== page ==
The Region of Waterloo Museums and Archives is a collective made up of the Ken Seiling Waterloo Region Museum, Schneider Haus National Historic Site, McDougall Cottage Historic Site, Doon Heritage Village, and the Region of Waterloo Archives.

Located in South Kitchener, the Ken Seiling Waterloo Region Museum is the largest community museum in Ontario. It includes two indoor galleries and the 60-acre living history experience, Doon Heritage Village. Here, visitors enjoy the sights, smells, and sounds of rural life in Waterloo County in the year 1914.

Schneider Haus National Historic Site is a vibrant public space in downtown Kitchener for members of the community to gather. This Old Haus is telling new stories, as visitors engage in the connections between today’s diverse world and past occupants of the Haus.

McDougall Cottage Historic Site is a granite and limestone labourer's home located in Galt, downtown Cambridge, along the banks of the Grand River. Visitors of all ages enjoy the Cottage’s exhibits, gardens, walking tours, monthly teas, and workshops.

The Region of Waterloo Archives is the archives for the Regional Municipality of Waterloo, the former County of Waterloo, the Township of Woolwich, and related local organizations and individuals. The Archives feature documents and objects in its collection which are used for museum exhibitions, and historical research.

We offer this acknowledgement as part of the Reconciliation process

The Region of Waterloo Museums and Archives are situated on the Haldimand Tract, the land granted to the Six Nations that includes six miles on either side of the Grand River.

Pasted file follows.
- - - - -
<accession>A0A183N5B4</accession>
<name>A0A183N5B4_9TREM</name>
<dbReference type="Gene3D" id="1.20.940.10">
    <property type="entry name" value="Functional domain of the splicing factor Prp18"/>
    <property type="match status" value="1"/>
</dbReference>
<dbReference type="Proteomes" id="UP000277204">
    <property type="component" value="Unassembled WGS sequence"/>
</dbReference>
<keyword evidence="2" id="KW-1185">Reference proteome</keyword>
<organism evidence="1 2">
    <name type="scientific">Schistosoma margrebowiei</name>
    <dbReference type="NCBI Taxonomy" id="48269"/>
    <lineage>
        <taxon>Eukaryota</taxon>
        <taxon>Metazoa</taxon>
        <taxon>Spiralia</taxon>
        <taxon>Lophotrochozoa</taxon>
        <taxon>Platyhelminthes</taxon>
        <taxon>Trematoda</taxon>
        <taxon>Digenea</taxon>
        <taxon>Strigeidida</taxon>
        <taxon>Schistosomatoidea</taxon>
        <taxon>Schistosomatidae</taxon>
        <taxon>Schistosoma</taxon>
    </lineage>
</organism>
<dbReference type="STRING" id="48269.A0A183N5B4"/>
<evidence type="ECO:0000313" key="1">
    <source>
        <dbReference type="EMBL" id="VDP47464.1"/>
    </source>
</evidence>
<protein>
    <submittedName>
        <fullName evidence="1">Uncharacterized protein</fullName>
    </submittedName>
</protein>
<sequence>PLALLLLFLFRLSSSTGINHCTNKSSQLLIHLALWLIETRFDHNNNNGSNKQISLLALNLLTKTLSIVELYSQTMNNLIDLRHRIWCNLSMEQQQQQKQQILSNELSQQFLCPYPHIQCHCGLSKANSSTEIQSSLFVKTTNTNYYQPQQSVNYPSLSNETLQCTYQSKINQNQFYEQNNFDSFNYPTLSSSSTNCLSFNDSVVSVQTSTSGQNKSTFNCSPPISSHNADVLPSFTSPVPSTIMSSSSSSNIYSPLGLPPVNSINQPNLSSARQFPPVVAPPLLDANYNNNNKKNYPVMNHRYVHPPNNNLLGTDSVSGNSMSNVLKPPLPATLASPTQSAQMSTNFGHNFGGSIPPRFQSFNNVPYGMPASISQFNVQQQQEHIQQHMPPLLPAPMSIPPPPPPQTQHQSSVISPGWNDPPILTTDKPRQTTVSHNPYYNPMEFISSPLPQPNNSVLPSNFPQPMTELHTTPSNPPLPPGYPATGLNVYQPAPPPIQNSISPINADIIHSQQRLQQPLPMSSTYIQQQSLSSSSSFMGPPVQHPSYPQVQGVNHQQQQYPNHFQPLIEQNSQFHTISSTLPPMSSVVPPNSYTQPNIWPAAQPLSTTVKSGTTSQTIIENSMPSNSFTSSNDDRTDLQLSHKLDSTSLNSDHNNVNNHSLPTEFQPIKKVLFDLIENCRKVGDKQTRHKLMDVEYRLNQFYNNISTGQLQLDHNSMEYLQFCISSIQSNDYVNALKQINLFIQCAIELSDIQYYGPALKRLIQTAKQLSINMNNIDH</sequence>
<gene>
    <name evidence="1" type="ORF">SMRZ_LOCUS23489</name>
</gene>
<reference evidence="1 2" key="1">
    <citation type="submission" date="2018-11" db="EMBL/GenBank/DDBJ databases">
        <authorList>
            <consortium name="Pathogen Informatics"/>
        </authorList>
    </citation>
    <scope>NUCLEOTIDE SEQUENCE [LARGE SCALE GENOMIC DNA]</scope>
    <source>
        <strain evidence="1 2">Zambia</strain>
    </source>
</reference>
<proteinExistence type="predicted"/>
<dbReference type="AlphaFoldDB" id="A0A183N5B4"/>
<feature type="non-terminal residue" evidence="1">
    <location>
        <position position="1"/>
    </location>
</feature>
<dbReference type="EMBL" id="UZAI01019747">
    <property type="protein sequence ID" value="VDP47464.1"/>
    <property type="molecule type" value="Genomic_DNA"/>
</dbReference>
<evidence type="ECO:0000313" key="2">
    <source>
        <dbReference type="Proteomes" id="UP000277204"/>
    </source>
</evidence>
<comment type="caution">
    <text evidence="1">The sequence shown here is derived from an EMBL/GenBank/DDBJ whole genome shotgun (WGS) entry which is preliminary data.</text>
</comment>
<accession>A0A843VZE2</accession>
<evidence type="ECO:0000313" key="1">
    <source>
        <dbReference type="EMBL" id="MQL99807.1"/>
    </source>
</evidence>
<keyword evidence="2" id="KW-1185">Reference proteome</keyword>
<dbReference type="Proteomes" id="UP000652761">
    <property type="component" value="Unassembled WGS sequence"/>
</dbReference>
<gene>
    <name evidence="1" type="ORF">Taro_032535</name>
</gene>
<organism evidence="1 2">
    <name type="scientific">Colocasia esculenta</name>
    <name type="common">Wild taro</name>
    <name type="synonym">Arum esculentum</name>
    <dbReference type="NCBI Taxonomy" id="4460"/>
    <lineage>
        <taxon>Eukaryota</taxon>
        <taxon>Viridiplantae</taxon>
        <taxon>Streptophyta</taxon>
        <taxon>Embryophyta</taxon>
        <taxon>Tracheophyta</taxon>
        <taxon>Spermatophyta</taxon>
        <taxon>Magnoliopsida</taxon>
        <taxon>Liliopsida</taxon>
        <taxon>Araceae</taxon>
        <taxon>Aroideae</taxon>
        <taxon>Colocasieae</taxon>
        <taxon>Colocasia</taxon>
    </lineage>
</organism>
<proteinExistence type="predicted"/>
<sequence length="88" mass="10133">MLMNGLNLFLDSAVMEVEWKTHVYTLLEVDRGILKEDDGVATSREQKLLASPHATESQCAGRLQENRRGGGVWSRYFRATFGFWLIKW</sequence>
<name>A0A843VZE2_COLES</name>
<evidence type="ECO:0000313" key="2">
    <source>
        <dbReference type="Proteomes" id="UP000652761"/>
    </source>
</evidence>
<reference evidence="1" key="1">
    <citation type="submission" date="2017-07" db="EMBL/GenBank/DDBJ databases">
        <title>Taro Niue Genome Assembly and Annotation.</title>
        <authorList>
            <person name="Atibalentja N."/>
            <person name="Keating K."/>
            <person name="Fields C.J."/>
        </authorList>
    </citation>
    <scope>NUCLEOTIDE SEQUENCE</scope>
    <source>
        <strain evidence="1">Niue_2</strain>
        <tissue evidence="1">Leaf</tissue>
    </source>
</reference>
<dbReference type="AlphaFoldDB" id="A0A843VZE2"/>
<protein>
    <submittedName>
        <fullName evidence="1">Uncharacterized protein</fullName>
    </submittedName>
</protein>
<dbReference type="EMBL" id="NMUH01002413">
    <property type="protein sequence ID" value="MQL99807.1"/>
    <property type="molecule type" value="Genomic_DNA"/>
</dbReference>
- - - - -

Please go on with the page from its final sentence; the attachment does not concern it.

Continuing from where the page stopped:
This land and its waterways are the traditional territory of the Anishnaabe, Haudenosaunee, and Chonnonton peoples who have resided, gathered, traded on and stewarded it, since time immemorial. We honour and pay respect to the rich and ongoing Indigenous history in what is now Ontario and Canada.

Today, Waterloo Region is home to many First Nations, Inuit and Métis who contribute to the thriving and diverse culture of the Region, both past and present. 

Our Commitment

Words of acknowledgement require action, and the Region of Waterloo Museums and Archives are committed to the Truth and Reconciliation Commission's Calls to Action.

We commit to evaluating the ongoing process of settler colonialism and build mindfulness of our participation in it.

Our active work towards truth and reconciliation takes place across all of our Museums and Archives through research, learning (and unlearning), partnerships and community building with the guidance of Indigenous communities and leaders. 

We commit to Indigenous rights, racial justice, and cultural equity through our collection and care of Indigenous objects, our exhibits and programs, and our relationships with Indigenous communities.